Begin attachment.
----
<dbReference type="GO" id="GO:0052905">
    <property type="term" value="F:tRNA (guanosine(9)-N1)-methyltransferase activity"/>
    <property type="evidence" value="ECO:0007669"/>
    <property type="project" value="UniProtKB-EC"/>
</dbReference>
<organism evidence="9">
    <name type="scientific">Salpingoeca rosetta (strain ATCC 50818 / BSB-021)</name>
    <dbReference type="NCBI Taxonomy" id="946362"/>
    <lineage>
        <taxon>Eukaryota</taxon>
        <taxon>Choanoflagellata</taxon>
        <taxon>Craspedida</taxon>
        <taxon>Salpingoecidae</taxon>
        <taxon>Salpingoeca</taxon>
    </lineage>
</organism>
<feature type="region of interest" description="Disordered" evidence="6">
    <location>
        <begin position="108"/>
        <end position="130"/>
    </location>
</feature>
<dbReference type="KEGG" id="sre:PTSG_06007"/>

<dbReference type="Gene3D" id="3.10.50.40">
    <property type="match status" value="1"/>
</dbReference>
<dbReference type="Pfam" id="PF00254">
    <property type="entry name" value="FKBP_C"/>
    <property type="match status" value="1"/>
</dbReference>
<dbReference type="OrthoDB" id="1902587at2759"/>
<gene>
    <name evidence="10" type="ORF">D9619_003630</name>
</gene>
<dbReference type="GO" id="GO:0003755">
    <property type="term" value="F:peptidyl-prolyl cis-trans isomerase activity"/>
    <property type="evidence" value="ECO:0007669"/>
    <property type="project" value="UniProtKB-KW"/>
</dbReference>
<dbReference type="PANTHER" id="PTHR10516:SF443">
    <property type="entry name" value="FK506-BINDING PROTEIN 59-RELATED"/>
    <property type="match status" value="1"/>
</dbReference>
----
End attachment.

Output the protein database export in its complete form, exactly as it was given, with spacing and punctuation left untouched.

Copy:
<dbReference type="GO" id="GO:0052905">
    <property type="term" value="F:tRNA (guanosine(9)-N1)-methyltransferase activity"/>
    <property type="evidence" value="ECO:0007669"/>
    <property type="project" value="UniProtKB-EC"/>
</dbReference>
<organism evidence="9">
    <name type="scientific">Salpingoeca rosetta (strain ATCC 50818 / BSB-021)</name>
    <dbReference type="NCBI Taxonomy" id="946362"/>
    <lineage>
        <taxon>Eukaryota</taxon>
        <taxon>Choanoflagellata</taxon>
        <taxon>Craspedida</taxon>
        <taxon>Salpingoecidae</taxon>
        <taxon>Salpingoeca</taxon>
    </lineage>
</organism>
<feature type="region of interest" description="Disordered" evidence="6">
    <location>
        <begin position="108"/>
        <end position="130"/>
    </location>
</feature>
<dbReference type="KEGG" id="sre:PTSG_06007"/>

<dbReference type="Gene3D" id="3.10.50.40">
    <property type="match status" value="1"/>
</dbReference>
<dbReference type="Pfam" id="PF00254">
    <property type="entry name" value="FKBP_C"/>
    <property type="match status" value="1"/>
</dbReference>
<dbReference type="OrthoDB" id="1902587at2759"/>
<gene>
    <name evidence="10" type="ORF">D9619_003630</name>
</gene>
<dbReference type="GO" id="GO:0003755">
    <property type="term" value="F:peptidyl-prolyl cis-trans isomerase activity"/>
    <property type="evidence" value="ECO:0007669"/>
    <property type="project" value="UniProtKB-KW"/>
</dbReference>
<dbReference type="PANTHER" id="PTHR10516:SF443">
    <property type="entry name" value="FK506-BINDING PROTEIN 59-RELATED"/>
    <property type="match status" value="1"/>
</dbReference>